After volunteering and ski bumming for three years, he opened his dental practice in Aspen in 1973.

“I used to say I retired first and worked later,” he quipped.

Swersky and Deane identified the late Greg Mace as an influential figure in their work with MRA. Mace, director and president of MRA, organized many of the rescue operations before his death in a climbing accident in 1986. Before he died, Mace started training other leaders, such as Deane and Swersky. Sharing leadership skills benefited the organization after Mace’s untimely death.

“Pretty much I learned all my mountaineering skills from being on Mountain Rescue,” Swersky said. His accomplishments include helping found and instructing at MRA’s annual Avalanche Workshop, entering its 35th year.

Deane and Swersky continue to volunteer at MRA, though they have reduced their time in the field. They were essential figures who bridged the generations between early rescue leaders and the current generation. The younger volunteers have phenomenal skills, dedication and determination, Swersky said.

It is a safe bet that’s what old-timers in Mountain Rescue said about Deane and Swersky when they joined the organization 40-plus years ago.


Officials want input on Aspen’s affordable housing rules

Officials in charge of the Aspen-Pitkin County Housing Authority are gearing up to make significant changes to the rules of the program, potentially affecting the lives of thousands of residents.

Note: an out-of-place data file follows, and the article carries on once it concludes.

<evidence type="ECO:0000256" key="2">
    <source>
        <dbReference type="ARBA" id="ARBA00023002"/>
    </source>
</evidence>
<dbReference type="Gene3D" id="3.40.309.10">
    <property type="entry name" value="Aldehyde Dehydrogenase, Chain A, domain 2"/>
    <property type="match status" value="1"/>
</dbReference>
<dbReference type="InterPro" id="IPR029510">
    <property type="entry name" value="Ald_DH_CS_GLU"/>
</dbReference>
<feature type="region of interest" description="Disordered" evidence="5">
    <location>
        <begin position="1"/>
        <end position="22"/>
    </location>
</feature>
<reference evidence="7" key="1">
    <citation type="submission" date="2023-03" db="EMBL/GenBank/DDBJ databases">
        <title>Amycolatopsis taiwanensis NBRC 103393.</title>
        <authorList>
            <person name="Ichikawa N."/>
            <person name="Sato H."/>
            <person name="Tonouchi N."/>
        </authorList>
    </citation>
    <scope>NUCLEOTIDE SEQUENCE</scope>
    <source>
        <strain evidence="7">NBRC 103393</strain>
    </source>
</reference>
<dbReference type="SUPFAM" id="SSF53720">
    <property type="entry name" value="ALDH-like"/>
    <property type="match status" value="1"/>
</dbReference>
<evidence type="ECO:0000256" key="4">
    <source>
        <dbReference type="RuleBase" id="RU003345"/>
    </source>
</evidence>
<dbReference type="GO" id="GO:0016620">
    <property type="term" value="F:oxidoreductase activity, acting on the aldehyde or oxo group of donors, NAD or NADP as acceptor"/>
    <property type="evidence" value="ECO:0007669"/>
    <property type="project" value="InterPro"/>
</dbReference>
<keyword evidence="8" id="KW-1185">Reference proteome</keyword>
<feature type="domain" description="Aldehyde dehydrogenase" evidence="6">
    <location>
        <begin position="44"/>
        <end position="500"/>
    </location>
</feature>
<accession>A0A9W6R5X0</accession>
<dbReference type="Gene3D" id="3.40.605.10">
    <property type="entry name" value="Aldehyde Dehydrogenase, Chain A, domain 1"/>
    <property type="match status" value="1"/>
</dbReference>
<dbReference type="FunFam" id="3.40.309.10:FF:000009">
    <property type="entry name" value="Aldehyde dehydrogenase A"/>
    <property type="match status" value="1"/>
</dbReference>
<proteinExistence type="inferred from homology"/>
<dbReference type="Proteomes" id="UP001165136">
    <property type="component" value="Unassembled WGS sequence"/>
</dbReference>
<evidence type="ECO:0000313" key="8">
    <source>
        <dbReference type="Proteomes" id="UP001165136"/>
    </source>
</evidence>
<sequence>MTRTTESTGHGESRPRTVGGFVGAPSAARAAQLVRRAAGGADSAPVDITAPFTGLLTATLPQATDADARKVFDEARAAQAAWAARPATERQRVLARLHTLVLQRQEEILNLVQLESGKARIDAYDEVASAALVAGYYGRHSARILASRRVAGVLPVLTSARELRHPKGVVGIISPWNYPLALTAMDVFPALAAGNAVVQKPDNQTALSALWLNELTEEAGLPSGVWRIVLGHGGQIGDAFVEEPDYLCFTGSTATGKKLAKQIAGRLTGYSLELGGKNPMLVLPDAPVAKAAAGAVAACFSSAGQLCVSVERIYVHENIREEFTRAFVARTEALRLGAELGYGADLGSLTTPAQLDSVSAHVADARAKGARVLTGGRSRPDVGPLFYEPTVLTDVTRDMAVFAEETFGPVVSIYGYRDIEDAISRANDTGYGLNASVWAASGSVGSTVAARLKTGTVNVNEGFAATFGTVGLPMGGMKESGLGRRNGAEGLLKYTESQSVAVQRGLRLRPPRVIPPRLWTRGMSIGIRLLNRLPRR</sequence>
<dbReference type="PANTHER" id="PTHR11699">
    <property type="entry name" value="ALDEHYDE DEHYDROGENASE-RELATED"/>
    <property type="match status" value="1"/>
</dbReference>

To make sure people understand what is changing, a public outreach subcommittee has been formed consisting of three APCHA board members.

They are searching for a facilitator to lead a public outreach process that will include hosting a series of meetings around issues in the housing program that are being addressed.

“The discussions we are having have to be about the guideline changes,” APCHA board member and Aspen City Councilwoman Rachel Richards said during a meeting Wednesday. “This not philosophical. … We need real-life examples and how it’s applied in the past and in the future.

“They need to know the nitty to the gritty.”

One area in which board members want to make changes include eligibility requirements to live in deed-restricted units — as it relates to where people work and generate income; how hours of work are counted; and if volunteer, nonprofit and community service count.

Current rules state that people who live in deed-restricted housing must work 1,500 hours a year in Pitkin County and reside in the unit nine months a year.

The board also is considering minimum income requirements for ownership and “equity for the most vulnerable.”

Another area of concern for the APCHA board is dealing with a significant population that will retire in the current inventory and how to “right size” people in units.